LOS ANGELES - One of the most exclusive clubs in the world just got a whole lot bigger.
In the latest and most dramatic step by the Academy of Motion Picture Arts and Sciences to diversify the overwhelmingly white and male institution, 683 industry professionals were invited Wednesday to join the nearly 90-year-old organization.
The group of invitees, which included Idris Elba, Brie Larson, John Boyega, America Ferrera, Michael B. Jordan and Chadwick Boseman, was touted as the academy’s largest and most diverse new class ever, more than double the 322 members invited last year.
The academy’s expansion is part of a diversity push that took on heightened urgency this year in the #OscarsSoWhite uproar, which reached a fever pitch in the run-up to this year’s awards telecast.
In January, facing blistering criticism over the lack of nominations for any actors of color for the second year in a row, academy President Cheryl Boone Isaacs announced sweeping changes aimed at doubling the number of women and minorities – then about 1,500 and 535, respectively – in the academy’s ranks by 2020. “The academy is going to lead and not wait for the industry to catch up,” Boone Isaacs said in a statement announcing the new initiative.
In an interview following Wednesday’s announcement, Boone Isaacs said that the large and diverse class is the result a concerted campaign to show that the academy is opening its arms to groups that have been underrepresented.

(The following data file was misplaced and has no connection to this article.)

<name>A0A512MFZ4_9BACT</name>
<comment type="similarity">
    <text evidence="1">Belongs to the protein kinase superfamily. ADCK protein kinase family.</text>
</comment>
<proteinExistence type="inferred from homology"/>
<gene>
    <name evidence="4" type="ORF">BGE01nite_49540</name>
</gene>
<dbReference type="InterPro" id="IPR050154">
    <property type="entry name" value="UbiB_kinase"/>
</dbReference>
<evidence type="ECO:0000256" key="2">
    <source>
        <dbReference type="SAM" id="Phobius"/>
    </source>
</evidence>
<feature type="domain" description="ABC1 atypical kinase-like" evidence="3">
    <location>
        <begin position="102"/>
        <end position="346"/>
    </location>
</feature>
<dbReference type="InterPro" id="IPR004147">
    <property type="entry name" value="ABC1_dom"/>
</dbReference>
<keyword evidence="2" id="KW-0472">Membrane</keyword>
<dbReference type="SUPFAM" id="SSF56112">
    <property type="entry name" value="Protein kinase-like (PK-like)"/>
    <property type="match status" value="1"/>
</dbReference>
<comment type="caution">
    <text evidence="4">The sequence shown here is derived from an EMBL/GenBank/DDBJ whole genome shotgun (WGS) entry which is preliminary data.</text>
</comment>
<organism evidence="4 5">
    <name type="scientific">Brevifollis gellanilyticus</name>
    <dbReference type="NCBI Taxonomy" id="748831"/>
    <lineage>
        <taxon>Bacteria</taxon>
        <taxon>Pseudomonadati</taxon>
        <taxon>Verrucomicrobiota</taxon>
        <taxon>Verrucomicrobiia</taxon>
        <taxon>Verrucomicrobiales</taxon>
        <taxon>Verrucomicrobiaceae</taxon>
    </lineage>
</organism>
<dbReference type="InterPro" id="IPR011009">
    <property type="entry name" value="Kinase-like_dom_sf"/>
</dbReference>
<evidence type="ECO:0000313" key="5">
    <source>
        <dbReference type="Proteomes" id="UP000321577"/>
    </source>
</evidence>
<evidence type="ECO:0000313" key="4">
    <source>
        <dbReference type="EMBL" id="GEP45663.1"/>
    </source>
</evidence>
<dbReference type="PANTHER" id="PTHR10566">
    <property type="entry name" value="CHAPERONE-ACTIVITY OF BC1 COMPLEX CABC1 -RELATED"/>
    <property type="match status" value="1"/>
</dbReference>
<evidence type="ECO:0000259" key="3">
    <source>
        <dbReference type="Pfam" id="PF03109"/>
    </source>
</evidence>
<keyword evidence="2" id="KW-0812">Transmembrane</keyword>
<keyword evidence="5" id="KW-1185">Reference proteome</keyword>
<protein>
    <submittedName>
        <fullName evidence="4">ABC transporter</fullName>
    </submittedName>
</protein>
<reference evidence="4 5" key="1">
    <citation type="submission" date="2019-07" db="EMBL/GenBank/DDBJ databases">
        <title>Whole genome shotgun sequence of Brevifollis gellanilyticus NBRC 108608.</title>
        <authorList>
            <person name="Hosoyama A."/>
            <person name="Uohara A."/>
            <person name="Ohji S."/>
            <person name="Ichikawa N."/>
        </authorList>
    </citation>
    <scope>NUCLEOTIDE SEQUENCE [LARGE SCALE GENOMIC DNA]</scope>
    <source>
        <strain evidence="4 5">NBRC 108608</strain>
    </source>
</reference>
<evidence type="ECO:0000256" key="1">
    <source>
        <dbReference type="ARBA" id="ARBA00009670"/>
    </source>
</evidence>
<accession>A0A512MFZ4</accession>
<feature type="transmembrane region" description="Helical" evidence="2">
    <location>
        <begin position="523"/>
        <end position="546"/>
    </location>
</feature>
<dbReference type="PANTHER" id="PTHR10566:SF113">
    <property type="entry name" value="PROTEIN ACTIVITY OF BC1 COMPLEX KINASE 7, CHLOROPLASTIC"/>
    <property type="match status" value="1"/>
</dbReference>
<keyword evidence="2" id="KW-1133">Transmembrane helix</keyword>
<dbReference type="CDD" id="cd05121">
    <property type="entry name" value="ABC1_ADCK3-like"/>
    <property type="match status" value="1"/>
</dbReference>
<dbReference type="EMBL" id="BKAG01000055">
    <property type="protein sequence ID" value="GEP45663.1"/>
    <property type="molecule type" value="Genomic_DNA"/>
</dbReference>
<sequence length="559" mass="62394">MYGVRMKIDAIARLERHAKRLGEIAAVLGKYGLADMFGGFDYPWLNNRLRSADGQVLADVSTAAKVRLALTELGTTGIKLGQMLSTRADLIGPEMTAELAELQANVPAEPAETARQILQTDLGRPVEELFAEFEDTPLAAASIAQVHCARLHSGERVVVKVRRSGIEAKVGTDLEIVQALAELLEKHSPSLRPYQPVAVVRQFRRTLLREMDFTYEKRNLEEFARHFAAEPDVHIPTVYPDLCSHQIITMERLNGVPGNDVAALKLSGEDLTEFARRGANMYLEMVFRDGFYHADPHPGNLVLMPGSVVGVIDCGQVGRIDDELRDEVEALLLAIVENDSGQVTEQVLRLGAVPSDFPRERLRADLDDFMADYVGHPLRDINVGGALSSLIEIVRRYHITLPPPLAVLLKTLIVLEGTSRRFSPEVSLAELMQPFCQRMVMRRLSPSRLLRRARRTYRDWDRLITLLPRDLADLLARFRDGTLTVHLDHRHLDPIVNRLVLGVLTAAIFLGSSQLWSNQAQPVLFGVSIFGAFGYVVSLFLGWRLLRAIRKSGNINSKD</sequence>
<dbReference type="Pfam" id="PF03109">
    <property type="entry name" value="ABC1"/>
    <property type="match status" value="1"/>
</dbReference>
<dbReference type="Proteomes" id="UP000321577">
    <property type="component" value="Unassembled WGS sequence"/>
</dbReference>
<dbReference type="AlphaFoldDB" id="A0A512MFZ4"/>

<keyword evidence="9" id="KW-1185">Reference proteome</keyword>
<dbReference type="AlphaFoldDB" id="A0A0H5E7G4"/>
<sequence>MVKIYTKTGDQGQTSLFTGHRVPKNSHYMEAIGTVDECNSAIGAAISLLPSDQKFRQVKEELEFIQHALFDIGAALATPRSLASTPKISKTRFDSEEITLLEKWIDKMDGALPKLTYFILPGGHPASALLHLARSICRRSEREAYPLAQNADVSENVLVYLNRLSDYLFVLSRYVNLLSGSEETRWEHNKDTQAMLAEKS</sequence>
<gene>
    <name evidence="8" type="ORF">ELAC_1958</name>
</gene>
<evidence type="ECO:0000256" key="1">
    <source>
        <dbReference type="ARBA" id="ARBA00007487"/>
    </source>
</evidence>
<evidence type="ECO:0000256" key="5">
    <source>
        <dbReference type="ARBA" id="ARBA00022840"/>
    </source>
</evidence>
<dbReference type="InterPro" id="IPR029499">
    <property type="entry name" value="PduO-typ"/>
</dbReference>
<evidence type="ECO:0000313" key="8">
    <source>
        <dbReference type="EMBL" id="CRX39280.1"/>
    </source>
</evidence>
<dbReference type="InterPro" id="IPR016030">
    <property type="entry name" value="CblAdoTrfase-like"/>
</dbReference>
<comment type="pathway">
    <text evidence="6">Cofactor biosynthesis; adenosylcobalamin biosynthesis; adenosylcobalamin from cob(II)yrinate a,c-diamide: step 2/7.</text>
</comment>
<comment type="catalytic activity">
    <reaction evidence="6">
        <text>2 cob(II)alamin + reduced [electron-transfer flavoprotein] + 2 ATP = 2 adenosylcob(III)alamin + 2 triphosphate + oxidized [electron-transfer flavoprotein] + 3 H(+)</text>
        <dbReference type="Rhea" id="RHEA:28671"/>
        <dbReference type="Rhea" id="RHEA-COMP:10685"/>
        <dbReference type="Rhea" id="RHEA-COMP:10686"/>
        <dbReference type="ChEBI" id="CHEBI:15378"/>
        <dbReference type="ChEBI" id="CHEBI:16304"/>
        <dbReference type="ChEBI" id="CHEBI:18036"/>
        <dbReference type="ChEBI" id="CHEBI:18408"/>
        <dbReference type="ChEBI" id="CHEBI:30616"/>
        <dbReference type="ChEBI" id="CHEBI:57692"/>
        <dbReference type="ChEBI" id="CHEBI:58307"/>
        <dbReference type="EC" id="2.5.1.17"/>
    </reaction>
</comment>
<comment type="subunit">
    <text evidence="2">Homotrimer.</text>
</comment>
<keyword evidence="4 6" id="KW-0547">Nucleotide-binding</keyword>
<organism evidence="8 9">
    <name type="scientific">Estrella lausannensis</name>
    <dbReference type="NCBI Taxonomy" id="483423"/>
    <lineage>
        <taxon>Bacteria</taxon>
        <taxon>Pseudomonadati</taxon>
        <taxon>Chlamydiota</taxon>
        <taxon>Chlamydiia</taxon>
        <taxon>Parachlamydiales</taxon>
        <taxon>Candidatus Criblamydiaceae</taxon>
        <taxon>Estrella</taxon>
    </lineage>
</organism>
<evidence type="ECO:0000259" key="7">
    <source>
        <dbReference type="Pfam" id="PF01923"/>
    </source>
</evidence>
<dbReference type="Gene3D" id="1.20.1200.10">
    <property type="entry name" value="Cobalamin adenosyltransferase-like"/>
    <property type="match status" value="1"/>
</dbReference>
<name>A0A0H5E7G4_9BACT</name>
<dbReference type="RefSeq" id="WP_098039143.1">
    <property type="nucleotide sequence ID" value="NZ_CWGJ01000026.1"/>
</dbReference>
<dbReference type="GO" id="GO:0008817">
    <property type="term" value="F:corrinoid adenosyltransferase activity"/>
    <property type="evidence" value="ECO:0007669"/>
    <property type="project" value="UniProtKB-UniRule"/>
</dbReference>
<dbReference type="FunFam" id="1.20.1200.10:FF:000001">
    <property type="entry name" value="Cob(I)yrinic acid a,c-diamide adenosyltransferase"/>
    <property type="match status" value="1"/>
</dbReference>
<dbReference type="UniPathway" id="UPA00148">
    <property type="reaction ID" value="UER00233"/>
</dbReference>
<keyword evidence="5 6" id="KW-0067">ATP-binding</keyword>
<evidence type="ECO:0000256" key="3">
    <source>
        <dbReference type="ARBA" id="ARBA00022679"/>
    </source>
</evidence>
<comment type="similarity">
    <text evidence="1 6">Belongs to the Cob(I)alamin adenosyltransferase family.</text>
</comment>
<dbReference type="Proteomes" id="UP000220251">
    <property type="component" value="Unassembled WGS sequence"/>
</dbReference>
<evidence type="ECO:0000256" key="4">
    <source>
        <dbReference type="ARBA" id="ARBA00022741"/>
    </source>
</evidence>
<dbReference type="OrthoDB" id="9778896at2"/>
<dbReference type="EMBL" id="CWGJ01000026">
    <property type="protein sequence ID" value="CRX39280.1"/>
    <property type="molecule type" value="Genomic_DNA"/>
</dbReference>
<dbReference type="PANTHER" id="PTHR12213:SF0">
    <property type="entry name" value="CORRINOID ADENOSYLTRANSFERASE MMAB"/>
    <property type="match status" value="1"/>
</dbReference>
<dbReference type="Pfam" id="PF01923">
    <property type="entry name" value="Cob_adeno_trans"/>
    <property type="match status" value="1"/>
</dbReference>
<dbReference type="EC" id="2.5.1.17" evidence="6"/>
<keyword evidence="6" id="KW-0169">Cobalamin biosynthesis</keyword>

“What we found is that, as much we tried to get the information out there, it wasn’t penetrating in a way that we wanted it to,” Boone Isaacs said. “So we’ve asked all our members to be the ambassadors and pay attention to men and women who have particular skill levels in their area of expertise and get them encouraged and tell us their names so that we can make sure to reach out and connect.”
According to the academy’s figures, the new class is 46 percent female, bringing the representation of women in the organization from 25 percent to 27 percent. Forty-one percent of the invitees are people of color, bringing minorities’ share of total academy membership from 8 percent to 11 percent.
Other names on the list include actors Emma Watson, Tina Fey, Oscar Isaac, Tom Hiddleston and Ice Cube and directors Ryan Coogler, Julie Dash, Adam McKay and Patty Jenkins.
If all of the 2016 invitees accept their invitations, the total membership of the academy will reach 7,789.
To help broaden the pool of possible candidates, the academy supplemented its traditional membership process with a global recruitment campaign. The academy says the new class includes 283 international members from 59 countries.
The academy’s diversity push has itself been met with controversy among some who feel older members have been unfairly tarred with the brush of racism. But academy member Laura Karpman called the new membership class a welcome “sea change” for the institution.
“I am sitting here weeping,” Karpman, a composer and member of the music branch, said. “I am so moved by this. For the music branch in particular, it is a historic day.” The branch, which has been overwhelmingly white and male, invited 26 new members Wednesday: 12 of them women, 10 people of color.